Drawing Grief and Loss

Every week I join this lovely therapy group over Zoom and each week is a thematic exercise. This week we were asked to draw what our grief looked like when the loss happened and what it looks like now. I also learned that grief means the internal reactions we do to process loss. Mourning is the term for how we show it in the real world. I often get these words mixed up.

Grief presented when it happened before and how it manifests now in the present

It was weird using my drawing and coloring pencils because they’re tools I would normally use for fun. Applying them to something traumatic was like soiling their purity. Maybe the good thing about it was they were symbolic of reconciling with the past because some of my pencils were literally purchased during my urban design architect days.

I thought my drawings were pretty simplistic and rudimentary but after I started coloring things in, they really spoke to me. Suddenly I was overwhelmed with a wave of sadness for both the past and present.

My grief before picture represents me driving away from the hospital. In a way I’m racing away as fast as I can, eyes wide open, gripping the steering wheel. But to where? The colored objects are books and resources and even new cities I tried to escape to find solace in. I was racing to find information to cure the thing that caused it. The thing is, I’m still stuck in the hospital, like I never left, the wavy lines left and right of my eyes represent the hospital bed. The energy around me like a barrier keeping me stuck in bed.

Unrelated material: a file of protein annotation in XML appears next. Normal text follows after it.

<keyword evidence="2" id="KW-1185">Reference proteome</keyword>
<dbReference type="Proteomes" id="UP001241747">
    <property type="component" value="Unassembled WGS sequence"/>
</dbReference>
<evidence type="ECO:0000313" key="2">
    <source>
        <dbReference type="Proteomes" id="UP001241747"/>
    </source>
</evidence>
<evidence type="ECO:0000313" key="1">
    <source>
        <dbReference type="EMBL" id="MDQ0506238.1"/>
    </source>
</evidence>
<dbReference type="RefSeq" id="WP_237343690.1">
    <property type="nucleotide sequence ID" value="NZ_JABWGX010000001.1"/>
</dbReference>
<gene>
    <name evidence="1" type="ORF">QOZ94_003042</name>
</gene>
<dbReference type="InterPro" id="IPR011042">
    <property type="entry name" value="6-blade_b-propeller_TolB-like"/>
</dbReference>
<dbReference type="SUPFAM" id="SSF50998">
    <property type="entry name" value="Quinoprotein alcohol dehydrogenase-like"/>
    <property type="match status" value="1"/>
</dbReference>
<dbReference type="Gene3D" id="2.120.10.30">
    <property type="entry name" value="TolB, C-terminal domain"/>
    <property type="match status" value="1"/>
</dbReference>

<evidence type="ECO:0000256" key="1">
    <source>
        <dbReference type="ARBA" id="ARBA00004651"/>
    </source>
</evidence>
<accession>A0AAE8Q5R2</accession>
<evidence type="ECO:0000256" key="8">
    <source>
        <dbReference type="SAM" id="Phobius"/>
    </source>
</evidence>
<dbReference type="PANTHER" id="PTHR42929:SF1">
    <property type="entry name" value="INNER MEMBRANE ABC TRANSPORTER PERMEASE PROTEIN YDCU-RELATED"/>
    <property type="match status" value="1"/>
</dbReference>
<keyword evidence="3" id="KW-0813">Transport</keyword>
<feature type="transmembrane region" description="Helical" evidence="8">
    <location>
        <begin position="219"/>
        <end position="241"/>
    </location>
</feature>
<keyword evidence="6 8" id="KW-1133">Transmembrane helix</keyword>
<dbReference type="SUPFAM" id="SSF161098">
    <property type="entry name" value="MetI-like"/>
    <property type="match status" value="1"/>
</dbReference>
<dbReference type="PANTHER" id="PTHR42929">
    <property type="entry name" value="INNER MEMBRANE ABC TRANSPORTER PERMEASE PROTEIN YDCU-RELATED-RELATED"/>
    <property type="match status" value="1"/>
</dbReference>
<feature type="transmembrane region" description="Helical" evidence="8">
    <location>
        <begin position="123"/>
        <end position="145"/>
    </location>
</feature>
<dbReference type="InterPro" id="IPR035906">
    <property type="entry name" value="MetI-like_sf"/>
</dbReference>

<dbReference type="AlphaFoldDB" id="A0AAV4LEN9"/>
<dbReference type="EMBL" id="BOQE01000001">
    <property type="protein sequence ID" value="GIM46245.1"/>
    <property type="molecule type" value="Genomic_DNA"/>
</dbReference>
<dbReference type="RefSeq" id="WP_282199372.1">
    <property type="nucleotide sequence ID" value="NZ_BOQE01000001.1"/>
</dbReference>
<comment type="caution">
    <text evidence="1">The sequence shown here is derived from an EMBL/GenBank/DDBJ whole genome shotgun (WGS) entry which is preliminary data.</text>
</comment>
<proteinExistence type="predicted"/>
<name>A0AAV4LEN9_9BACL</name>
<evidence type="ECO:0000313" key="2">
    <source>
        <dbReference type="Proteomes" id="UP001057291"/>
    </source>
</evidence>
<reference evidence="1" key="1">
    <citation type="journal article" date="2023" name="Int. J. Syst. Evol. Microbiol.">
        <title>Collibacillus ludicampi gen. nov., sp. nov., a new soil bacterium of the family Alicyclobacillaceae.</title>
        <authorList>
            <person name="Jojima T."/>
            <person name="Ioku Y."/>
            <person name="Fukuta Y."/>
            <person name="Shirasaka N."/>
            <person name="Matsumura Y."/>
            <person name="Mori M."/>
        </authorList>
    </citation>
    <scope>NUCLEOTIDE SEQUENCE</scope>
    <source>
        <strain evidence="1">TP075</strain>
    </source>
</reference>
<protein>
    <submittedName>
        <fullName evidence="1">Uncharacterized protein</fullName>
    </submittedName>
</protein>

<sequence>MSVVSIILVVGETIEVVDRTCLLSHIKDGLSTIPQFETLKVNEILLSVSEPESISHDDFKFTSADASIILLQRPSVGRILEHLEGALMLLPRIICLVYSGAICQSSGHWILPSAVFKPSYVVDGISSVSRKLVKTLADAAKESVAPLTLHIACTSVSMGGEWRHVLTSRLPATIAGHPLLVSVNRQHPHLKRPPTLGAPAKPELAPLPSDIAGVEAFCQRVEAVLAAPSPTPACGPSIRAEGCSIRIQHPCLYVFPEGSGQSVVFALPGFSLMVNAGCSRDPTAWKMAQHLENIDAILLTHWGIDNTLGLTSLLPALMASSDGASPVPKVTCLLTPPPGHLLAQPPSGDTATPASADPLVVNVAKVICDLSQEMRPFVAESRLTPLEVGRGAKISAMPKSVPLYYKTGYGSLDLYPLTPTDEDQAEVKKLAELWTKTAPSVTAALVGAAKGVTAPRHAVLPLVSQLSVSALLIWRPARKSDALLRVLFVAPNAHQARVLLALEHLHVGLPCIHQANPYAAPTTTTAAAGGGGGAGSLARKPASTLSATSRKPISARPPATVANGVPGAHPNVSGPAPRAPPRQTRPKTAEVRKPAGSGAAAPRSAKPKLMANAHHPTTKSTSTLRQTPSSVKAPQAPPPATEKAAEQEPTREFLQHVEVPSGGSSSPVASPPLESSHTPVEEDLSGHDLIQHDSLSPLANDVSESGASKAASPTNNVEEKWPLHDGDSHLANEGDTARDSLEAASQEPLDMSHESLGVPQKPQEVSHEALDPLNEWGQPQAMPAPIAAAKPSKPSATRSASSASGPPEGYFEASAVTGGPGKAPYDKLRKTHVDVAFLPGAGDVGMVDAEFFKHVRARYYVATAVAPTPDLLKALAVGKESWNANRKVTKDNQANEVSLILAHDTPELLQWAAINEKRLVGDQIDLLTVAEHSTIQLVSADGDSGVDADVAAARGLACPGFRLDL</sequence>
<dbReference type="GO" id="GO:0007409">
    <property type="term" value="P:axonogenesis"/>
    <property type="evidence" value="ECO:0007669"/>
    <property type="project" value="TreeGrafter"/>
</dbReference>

The “bed” is reapplied to the present moment. My grief now is me, whole, but black and white, lifeless and still. I’m in purgatory, barely alive floating in a lovely river. In my meditations these past two years, I often envision a deep stream moving rapidly with lush foliage all around. I’m just floating on top, peaceful yet frozen.

I was a little embarrassed to show this, only because I don’t feel genuinely in a better place right now (in regards to this specific grief). However in many ways this is an improvement because it means I acknowledge that the past was full of frenetic undirected energy. It was a coping mechanism, a way to process grief by being busy. Letting go, becoming adrift, was the right to do. I just hope in the future I will end up upon a beach.

The wonderful part of sharing in a group was seeing the recurring themes and connections between us even though our traumas are so different. The themes of nature, paths, an environment, a space, all resonated. I saw a lot of transition between one difficult space to another. I didn’t feel so alone in the human experience.